The Brno Philharmonic is preparing another performance for streaming online. Two symphonies are scheduled – by Johannes Brahms and Philip Glass. The composers’ respective Symphony No. 2 have been chosen, making it the Czech premiere of the piece by Glass. The concert – to be streamed live from the Community Hall (Besední dům) venue – will be conducted by chief conductor Dennis Russell Davies, who shall also interview Philip Glass during the interval.  more

Brno's Shot-C’s first CD release is entitled “Multipotential” (“Multipotenciál”). Six young musicians present original compositions and new arrangements of cover songs on the album.   more

The Indigo Quartet string ensemble will celebrate its milestone anniversary with a concert at the House of Arts. The event is part of the programme of the multi-genre festival Brno Music Marathon multi-genre festival. Guests of the evening will be the actress and chanson singer Andrea Buršová, accordionist Klára Veselá and composer and pianist Zdeněk Král.  more

The Moravian Library (ML) has signed a Memorandum of Cooperation (MoC) with the French National Library (Bibliothèque nationale de France, BnF). Signed by ML’s Director Tomáš Kubíček and his counterpart, President of BnF Laurence Engel, the memorandum has stipulated joint activity to be performed by the two institutions in the field of science & research as well as digitisation and mutual internships. Together, ML and BnF launch an online exhibition entitled Antonín Rejcha znovunalezený (Antonín Rejcha Lost and Found).  more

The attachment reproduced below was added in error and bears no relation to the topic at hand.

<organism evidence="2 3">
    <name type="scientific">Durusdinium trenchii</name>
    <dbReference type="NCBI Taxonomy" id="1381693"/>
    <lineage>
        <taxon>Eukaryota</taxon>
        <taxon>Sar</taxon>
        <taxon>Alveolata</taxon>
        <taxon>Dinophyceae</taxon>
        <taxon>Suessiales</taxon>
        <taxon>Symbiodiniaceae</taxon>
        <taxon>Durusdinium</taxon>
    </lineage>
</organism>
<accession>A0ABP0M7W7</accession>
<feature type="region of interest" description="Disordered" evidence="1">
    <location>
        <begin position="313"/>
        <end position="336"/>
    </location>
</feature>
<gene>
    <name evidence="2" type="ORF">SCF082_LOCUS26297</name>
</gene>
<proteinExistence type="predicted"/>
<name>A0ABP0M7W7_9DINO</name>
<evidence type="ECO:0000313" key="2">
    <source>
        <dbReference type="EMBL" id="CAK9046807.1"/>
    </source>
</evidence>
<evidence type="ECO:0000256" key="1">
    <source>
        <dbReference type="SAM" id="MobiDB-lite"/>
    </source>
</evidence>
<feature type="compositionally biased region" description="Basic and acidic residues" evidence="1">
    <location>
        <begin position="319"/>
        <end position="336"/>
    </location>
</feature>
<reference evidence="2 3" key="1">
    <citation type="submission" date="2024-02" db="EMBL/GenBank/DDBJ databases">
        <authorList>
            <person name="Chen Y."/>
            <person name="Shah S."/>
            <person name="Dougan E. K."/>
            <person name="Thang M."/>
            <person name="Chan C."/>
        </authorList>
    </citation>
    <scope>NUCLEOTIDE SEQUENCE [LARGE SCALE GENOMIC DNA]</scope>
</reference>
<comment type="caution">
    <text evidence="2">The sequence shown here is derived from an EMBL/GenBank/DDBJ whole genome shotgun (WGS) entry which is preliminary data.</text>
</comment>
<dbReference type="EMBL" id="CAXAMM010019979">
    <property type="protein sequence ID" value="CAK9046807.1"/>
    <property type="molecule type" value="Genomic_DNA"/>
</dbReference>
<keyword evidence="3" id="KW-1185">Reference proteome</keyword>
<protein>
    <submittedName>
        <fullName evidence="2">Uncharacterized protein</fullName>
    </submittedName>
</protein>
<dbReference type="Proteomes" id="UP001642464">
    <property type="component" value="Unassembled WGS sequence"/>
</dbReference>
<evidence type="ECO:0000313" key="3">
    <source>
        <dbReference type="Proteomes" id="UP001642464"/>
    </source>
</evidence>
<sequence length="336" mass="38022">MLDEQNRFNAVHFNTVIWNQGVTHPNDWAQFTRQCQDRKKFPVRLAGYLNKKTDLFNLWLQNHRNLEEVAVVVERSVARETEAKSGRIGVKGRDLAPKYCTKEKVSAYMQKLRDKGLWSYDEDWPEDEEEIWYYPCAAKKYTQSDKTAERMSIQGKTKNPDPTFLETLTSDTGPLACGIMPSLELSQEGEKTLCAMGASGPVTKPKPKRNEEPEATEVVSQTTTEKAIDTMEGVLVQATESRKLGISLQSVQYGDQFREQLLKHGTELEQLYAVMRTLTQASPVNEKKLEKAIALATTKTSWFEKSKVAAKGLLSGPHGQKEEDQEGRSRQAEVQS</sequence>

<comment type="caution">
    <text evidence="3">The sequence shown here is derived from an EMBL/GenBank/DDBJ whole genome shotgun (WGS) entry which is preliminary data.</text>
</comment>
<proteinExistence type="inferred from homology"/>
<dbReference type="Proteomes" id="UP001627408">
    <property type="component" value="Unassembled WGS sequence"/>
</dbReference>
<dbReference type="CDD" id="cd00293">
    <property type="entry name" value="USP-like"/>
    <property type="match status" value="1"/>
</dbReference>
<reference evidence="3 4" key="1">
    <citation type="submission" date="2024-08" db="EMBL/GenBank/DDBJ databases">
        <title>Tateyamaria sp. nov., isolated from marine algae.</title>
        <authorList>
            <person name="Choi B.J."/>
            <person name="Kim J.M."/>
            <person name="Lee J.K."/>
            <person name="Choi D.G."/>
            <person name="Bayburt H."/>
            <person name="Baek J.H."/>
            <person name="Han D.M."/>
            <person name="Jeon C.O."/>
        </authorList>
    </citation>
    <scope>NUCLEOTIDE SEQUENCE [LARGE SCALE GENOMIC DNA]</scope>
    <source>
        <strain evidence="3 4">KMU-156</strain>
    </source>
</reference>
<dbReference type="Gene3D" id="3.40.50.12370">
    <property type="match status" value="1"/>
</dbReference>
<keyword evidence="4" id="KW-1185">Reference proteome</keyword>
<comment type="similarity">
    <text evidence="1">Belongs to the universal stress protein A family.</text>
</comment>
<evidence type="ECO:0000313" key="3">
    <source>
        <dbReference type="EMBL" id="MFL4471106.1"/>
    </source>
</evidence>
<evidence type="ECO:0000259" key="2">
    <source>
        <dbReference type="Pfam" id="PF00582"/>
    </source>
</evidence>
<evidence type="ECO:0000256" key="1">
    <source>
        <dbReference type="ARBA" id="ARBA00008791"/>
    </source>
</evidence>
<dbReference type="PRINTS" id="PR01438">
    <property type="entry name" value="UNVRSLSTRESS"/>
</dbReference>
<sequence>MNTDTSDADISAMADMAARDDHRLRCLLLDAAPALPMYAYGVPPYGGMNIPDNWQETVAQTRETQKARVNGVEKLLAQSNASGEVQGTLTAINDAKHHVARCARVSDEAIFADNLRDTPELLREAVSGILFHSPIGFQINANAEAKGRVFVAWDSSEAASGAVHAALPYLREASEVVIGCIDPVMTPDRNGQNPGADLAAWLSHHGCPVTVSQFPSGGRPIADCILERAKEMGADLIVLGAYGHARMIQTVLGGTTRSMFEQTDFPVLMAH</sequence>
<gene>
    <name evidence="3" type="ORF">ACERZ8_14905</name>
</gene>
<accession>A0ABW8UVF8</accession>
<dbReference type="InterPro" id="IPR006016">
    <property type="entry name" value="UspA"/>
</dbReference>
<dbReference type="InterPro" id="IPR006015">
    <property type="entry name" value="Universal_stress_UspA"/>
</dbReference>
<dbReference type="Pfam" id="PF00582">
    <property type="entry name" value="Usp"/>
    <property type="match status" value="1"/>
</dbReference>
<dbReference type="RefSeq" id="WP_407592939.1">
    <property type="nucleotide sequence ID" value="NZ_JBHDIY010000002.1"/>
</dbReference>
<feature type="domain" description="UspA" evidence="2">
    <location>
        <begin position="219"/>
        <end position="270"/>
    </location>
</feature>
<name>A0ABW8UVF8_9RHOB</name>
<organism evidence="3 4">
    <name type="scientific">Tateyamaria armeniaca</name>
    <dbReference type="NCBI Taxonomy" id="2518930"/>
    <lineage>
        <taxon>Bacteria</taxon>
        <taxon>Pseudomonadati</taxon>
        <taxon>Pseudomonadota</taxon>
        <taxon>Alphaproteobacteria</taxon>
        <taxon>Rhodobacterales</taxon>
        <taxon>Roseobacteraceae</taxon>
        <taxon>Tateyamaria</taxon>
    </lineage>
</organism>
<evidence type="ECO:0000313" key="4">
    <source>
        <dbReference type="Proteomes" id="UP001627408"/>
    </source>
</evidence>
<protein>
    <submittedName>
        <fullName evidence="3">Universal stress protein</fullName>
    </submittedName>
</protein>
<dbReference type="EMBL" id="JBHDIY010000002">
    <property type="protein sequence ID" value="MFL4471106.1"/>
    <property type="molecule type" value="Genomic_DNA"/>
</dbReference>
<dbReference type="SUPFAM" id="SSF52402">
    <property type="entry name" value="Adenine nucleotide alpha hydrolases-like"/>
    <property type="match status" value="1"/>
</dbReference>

The session today at the Moravian Library is to be chaired by Vítězslav Mikeš, the dramaturgist of the Brno Philharmonic. His guests are the chief conductor Dennis Russell Davies and opera singer Martina Janková. The discussion is part of a programme accompanying an online exhibition currently taking place, entitled Antonín Rejcha Lost and Foundmore

The ceremony announcing the results of the 29th annual Theatre Critics’ Awards will take place online this year. Janáček Opera received exactly three nominations.  more

Today’s online lecture focuses on the Neo-Baroque elements in the creative production of Bohuslav Martinů. The event is part of the programme accompanying the presentation entitled The Eyes of Brno and taking place at the Moravian Library.  more

The Czech Ensemble Baroque is preparing for another live concert. This time, the Power of Music – the oratorio by Händel, one in which the author included all his theatre experience – can be watched from the comfort of your own home. Performed in English – with Czech subtitles available, the show will feature Markéta Böhmová, Jaroslav Březina and Jiří Miloslav Procházka as the key soloists.  more